Taxonomy
Morphology
Cultural characteristics
Biochemical characters
Ecology
Pathogenicity
References
Phylum Firmicutes, Class Clostridia, Order Clostridiales, Family Lachnospiraceae, Genus Blautia, Blautia coccoides  (Kaneuchi,
Benno and Mitsouka 1976) Liu, Finegold, Song and Lawson 2008.

Historical synonyms:
Clostridium coccoides  Kaneuchi, Benno and Mitsouka 1976.
Gram-positive, coccoid short rods, 0.6-1.0 x 0.6-1.5 µm, occur in pairs or singly/short
chains. Nonmotile. Spores are round, central/subterminal, slightly swelling the cell;
sporulation occurs most  readily on chopped-meat agar slants or on modified
Eggerth – Gagnon agar plates after incubation at 37 ºC for 2–5 days.
Surface colonies on blood agar plates are pinpoint - 1 mm in diameter, slightly
irregular, slightly undulate, convex, gray-white, shiny, smooth, and nonhemolytic. On
modified Eggerth
-Gagnon agar plates, colonies are 1.5-2.5 mm in diameter, convex,
entire, translucent, yellowish gray, smooth, shiny, and nonhaemolytic. Cultures in PYG
broth are turbid with a smooth sediment and have a pH of 4.4 after incubation for 24 h.
Growth is stimulated by fermentable carbohydrates. Abundant gas is detected in PYG
deep agar cultures. Fermentation products in PYG broth cultures are acetic and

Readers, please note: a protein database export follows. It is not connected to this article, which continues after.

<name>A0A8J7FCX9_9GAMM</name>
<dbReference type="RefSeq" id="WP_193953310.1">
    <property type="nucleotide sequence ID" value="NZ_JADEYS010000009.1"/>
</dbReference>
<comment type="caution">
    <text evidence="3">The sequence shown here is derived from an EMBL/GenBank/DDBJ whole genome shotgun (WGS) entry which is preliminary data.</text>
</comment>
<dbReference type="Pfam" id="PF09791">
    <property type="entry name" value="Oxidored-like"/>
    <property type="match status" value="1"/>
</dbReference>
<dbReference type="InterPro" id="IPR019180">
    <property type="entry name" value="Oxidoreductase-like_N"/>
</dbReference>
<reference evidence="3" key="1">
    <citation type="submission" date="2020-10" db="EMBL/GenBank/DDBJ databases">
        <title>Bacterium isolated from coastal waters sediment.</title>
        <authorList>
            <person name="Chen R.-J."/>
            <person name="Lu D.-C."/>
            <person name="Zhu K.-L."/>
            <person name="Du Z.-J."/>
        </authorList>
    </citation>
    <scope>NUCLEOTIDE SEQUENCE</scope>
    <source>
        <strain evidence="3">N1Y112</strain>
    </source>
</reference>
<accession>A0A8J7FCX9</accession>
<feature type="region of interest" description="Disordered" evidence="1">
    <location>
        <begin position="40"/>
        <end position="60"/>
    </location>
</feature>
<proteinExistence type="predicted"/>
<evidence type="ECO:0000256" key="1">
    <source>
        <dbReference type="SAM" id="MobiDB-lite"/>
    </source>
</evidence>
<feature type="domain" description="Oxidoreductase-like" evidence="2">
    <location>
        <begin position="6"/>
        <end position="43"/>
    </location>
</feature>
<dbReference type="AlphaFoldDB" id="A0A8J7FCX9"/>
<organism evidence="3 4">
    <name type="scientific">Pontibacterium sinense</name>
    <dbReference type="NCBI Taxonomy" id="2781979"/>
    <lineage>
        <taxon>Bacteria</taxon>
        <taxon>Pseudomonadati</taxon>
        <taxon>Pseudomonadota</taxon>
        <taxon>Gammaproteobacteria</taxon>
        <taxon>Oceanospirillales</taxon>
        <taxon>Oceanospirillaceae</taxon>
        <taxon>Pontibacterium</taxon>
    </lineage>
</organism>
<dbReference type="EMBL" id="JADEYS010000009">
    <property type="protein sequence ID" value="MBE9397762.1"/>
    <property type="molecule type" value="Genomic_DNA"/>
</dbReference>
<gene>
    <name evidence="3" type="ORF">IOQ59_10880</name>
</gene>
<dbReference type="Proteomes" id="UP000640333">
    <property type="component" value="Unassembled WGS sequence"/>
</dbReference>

succinic acid and hydrogen. Grows at 15 (weak)
to 45 ºC; optimum temperature 37 ºC.
Isolated from the cecum of mice fed high-lactose diets and human feces. All strains resist heating at 70 ºC for 10 minutes, but
resistance is variable to 80 ºC. Susceptible to chloramphenicol, clindamycin, erythromycin, and tetracycline. Resistant to penicillin G.
Culture supernatants are nontoxic for mice.
  1. N.A. Logan and P. De Vos, 2009. Genus I. Clostridium Prazmowski 1880. In: (Eds.) P.D. Vos, G. Garrity, D. Jones, N.R. Krieg, W.
    Ludwig, F.A. Rainey, K.-H. Schleifer, W.B. Whitman. Bergey’s Manual of Systematic Bacteriology, Volume 3: The Firmicutes,
    Springer, 738-828.
  2. Kaneuchi C., Benno Y. and Mitsouka T., 1976. Clostridium coccoides, a New Species from the Feces of Mice. IJSB 26, 4, 482-486.
  3. Liu, C., Finegold, S.M., Song, Y., and Lawson, P.A., 2008. Reclassification of Clostridium coccoides, Ruminococcus hansenii,
    Ruminococcus hydrogenotrophicus, Ruminococcus luti, Ruminococcus productus and Ruminococcus schinkii as Blautia
    coccoides gen. nov., comb. nov., Blautia hansenii comb. nov., Blautia hydrogenotrophica comb. nov., Blautia luti comb. nov.,
    Blautia producta comb. nov., Blautia schinkii comb. nov. and description of Blautia wexlerae sp. nov., isolated from human faeces.
    IJSEM 58, 1896-1902.
Milk reaction is positive (curd). Meat is not digested.

Positive results for hydrogen production (very abundantly), esculin hydrolysis, H
2S production (weak), resazurin reduction, substrate
utilized and/or acid produced from: amygdalin, arabinose, cellobiose, dulcitol, esculin, fructose, galactose, glucose, glycogen, glycerol
(weak), inositol, lactose, maltose, mannitol, mannose, melezitose, melibiose, raffinose, rhamnose, ribose, salicin, sorbitol, sucrose,
trehalose & xylose.

Negative results for casein hydrolysis, catalase, gelatin hydrolysis, indole production, lecithinase, lipase, nitrate reduction, starch
hydrolysis, urease, substrate utilized and/or acid produced from: erythritol, inulin & starch.

Variable and weak results for ammonia, neutral red reduction and Voges-Proskauer test.
Blautia coccoides
(c) Costin Stoica
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